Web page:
This recent (2017) suspense novel compares well to classics such as I Married a Dead Man (film version: No Man of Her Own) by Cornell Woolrich, After Dark My Sweet by Jim Thompson, and Nothing in Her Way by Charles Williams.
In each of these, the hero struggles not only with adversaries (law enforcement, con artists and thugs), but also with her or his own defects that result from a traumatic past. The conflict is both internal and external. The hero's problems are both in the present and the past.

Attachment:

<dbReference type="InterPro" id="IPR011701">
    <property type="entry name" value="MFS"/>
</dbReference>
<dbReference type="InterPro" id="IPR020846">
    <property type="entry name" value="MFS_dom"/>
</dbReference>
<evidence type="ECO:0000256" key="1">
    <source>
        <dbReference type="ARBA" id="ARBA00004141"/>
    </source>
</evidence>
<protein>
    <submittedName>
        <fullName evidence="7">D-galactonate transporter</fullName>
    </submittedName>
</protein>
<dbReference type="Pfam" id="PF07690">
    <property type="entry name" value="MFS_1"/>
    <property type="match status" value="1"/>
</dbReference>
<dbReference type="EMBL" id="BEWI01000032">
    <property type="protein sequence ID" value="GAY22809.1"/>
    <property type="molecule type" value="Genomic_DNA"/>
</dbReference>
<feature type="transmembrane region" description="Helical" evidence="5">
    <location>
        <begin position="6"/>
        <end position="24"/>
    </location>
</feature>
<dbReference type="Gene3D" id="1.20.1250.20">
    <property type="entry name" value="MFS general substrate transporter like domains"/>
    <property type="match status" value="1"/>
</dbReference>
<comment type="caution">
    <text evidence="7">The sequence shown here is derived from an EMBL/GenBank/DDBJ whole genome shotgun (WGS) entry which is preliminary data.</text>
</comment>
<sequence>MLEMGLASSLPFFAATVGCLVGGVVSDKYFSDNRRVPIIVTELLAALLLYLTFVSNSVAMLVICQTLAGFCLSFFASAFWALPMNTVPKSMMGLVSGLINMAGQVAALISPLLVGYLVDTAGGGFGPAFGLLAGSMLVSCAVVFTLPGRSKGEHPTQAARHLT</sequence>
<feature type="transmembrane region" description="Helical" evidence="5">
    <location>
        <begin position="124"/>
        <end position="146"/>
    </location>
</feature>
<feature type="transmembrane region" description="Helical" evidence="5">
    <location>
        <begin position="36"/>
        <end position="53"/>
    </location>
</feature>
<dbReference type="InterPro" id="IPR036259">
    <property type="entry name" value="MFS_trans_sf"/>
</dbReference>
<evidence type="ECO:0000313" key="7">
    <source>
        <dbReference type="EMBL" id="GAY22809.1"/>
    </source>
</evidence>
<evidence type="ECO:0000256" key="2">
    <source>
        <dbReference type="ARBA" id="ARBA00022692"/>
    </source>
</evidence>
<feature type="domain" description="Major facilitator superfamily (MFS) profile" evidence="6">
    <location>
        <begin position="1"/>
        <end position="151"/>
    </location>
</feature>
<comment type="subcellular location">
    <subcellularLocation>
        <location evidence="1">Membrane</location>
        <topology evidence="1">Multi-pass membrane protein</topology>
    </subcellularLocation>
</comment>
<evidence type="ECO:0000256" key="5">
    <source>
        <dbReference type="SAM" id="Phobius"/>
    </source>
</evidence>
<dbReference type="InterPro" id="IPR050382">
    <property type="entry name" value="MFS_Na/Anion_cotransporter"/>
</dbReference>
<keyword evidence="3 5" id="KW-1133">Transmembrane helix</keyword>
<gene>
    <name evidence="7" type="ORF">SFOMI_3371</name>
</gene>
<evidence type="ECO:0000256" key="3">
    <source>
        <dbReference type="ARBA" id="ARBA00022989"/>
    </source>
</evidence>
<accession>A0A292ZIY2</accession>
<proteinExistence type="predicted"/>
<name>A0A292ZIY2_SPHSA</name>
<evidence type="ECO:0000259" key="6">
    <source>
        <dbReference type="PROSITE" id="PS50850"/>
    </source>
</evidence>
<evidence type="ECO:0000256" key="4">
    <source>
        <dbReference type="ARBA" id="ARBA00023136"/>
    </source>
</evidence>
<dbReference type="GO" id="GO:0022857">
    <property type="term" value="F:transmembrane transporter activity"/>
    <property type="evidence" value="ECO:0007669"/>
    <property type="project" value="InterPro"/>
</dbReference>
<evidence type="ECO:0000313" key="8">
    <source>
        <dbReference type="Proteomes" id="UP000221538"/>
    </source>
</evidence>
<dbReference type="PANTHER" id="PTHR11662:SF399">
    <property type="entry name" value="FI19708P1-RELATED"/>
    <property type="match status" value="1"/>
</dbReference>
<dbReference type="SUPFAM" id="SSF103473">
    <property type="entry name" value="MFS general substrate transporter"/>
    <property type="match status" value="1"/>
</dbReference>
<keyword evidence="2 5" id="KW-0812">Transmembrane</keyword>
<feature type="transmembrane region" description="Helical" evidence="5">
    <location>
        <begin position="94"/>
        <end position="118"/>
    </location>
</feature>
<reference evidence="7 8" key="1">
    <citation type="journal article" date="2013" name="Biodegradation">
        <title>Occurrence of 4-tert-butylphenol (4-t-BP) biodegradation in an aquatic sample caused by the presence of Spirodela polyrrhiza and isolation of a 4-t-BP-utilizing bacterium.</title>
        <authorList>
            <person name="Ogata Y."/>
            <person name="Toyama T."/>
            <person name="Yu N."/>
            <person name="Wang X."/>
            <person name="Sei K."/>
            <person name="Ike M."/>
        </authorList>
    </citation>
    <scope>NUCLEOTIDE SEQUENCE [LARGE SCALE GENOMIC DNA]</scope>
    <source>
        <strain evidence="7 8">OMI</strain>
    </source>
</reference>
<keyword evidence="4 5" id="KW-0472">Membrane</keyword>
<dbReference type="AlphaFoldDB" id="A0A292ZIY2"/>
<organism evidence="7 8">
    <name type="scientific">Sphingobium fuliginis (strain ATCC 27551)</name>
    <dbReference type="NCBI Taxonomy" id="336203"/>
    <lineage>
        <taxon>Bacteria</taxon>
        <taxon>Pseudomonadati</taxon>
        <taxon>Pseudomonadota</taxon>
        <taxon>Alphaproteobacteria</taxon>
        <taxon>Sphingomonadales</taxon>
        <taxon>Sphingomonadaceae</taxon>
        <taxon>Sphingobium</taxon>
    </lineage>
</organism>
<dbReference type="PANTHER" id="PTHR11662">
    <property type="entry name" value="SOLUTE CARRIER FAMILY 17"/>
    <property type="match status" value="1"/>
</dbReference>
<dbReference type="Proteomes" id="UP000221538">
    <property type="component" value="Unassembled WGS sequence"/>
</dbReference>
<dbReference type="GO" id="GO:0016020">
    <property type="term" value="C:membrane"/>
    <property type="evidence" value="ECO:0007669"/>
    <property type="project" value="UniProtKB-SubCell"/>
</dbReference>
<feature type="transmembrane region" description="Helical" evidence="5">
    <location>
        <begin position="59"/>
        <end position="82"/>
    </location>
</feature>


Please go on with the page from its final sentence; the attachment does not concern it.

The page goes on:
Greyson's The Girl Who Lived is a pleasure to read not only for the complexity of the puzzle and the intensity of the hero's struggle, but also because the prose reads effortlessly. To use a figure of speech, not an ounce of fat.